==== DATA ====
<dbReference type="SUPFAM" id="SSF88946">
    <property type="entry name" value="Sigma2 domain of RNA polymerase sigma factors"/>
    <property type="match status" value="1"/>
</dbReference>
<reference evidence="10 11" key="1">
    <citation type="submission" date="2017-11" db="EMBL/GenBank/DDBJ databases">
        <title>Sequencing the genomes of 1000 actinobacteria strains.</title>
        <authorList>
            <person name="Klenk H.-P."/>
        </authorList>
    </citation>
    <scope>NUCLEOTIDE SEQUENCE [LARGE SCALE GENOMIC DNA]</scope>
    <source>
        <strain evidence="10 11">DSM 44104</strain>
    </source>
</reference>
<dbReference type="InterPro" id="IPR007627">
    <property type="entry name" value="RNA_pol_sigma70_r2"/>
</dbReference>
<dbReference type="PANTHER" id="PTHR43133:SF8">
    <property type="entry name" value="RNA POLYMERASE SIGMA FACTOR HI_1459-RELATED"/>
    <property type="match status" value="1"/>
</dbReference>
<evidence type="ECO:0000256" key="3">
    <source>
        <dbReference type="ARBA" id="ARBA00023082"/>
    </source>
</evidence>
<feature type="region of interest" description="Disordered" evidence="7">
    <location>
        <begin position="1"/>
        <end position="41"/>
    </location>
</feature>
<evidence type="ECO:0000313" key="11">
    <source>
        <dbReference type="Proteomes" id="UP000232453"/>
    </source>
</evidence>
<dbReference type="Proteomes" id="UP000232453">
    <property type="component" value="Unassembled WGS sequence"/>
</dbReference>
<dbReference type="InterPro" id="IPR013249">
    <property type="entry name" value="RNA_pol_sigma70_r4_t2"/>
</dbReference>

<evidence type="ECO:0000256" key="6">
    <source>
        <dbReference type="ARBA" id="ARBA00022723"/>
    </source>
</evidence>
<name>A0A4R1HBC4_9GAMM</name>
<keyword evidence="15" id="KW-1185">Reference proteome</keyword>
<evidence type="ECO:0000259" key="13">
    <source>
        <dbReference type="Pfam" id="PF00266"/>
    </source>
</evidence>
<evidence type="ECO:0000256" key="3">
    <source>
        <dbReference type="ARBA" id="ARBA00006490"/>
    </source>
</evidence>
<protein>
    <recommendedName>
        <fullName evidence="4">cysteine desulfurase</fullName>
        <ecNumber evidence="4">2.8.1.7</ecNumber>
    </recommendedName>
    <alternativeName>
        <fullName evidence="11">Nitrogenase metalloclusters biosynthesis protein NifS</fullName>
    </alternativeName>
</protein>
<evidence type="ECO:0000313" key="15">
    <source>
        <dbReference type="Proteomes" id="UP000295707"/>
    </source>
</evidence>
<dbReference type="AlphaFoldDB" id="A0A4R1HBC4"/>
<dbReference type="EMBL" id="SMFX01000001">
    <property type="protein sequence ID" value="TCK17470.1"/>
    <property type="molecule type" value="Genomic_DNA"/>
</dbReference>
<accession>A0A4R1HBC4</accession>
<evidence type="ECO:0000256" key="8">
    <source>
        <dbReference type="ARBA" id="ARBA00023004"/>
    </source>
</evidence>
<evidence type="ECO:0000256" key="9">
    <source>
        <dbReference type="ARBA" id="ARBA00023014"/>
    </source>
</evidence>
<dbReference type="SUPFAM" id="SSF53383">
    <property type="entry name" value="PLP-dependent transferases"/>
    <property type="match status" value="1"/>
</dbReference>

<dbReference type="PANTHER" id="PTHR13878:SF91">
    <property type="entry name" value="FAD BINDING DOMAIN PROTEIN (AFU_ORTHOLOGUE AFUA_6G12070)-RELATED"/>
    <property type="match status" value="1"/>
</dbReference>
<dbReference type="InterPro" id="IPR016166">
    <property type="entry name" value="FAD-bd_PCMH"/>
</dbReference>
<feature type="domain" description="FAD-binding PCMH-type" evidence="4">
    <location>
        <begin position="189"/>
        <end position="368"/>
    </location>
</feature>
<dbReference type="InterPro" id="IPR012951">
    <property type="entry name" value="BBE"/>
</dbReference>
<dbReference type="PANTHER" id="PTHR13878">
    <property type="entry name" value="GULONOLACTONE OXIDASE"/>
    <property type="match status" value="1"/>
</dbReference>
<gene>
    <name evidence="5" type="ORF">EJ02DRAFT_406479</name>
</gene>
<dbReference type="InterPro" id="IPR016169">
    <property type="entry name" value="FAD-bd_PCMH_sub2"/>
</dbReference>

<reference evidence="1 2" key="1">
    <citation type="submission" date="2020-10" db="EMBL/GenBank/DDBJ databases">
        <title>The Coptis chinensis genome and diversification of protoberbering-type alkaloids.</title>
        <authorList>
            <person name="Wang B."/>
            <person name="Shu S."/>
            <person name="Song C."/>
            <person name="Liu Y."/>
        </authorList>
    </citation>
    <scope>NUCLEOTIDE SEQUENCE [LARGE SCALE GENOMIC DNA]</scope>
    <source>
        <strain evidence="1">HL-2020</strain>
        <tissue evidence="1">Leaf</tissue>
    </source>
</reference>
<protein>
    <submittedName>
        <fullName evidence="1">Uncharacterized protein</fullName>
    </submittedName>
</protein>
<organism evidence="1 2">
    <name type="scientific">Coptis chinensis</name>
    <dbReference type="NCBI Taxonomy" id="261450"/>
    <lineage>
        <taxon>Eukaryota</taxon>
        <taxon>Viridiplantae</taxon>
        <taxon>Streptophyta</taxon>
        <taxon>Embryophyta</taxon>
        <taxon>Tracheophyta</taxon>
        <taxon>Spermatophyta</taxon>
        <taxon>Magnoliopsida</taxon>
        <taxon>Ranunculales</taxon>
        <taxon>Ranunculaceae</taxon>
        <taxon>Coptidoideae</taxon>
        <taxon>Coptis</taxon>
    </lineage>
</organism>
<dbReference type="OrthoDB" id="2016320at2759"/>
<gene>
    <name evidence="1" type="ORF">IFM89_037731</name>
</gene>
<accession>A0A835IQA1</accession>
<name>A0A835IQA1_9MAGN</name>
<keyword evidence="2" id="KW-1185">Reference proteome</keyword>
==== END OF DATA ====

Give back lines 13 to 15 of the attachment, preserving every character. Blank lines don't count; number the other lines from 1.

    <source>
        <strain evidence="10 11">DSM 44104</strain>
    </source>